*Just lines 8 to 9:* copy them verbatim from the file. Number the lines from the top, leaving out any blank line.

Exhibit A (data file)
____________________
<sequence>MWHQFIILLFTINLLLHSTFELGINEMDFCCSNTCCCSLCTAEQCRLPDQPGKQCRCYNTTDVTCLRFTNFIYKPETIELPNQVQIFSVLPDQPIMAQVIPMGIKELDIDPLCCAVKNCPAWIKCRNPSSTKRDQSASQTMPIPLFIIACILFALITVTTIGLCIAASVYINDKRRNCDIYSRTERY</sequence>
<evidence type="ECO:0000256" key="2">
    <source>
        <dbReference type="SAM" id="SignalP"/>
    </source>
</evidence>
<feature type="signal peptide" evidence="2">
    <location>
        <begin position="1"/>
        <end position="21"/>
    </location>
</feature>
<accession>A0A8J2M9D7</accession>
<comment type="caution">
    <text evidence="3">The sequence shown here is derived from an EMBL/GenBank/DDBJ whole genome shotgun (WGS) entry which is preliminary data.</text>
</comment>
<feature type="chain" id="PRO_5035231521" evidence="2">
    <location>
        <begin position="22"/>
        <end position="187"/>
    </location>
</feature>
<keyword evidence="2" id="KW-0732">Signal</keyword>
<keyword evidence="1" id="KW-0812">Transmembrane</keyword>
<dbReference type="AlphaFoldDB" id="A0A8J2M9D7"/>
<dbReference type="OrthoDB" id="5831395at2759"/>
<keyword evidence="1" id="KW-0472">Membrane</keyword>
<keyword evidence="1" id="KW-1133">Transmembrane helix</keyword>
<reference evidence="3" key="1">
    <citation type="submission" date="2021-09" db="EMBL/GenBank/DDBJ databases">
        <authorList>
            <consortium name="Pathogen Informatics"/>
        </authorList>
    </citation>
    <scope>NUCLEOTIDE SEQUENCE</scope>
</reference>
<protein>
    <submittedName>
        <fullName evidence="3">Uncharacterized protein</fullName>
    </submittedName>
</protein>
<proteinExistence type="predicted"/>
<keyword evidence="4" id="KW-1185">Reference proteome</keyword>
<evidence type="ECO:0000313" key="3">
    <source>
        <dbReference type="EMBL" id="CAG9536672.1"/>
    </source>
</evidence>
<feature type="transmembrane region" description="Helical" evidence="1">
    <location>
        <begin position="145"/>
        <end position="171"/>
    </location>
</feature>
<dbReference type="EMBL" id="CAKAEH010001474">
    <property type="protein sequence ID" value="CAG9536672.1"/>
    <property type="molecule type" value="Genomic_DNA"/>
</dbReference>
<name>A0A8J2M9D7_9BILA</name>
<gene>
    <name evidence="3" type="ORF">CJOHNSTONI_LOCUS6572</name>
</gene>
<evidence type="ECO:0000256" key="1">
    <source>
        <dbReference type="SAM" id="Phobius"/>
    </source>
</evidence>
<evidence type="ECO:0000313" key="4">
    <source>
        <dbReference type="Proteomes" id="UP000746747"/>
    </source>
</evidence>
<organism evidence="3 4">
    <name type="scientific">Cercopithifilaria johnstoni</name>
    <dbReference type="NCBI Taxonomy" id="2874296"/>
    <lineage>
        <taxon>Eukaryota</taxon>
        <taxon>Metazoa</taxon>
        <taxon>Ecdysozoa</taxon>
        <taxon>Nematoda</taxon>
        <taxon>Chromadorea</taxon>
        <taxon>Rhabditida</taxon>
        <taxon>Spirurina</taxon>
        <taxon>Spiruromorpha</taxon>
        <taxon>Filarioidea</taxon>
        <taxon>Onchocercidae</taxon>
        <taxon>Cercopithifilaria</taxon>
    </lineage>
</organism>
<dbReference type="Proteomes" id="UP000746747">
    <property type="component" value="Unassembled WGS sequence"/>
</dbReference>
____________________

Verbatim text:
    <location>
        <begin position="1"/>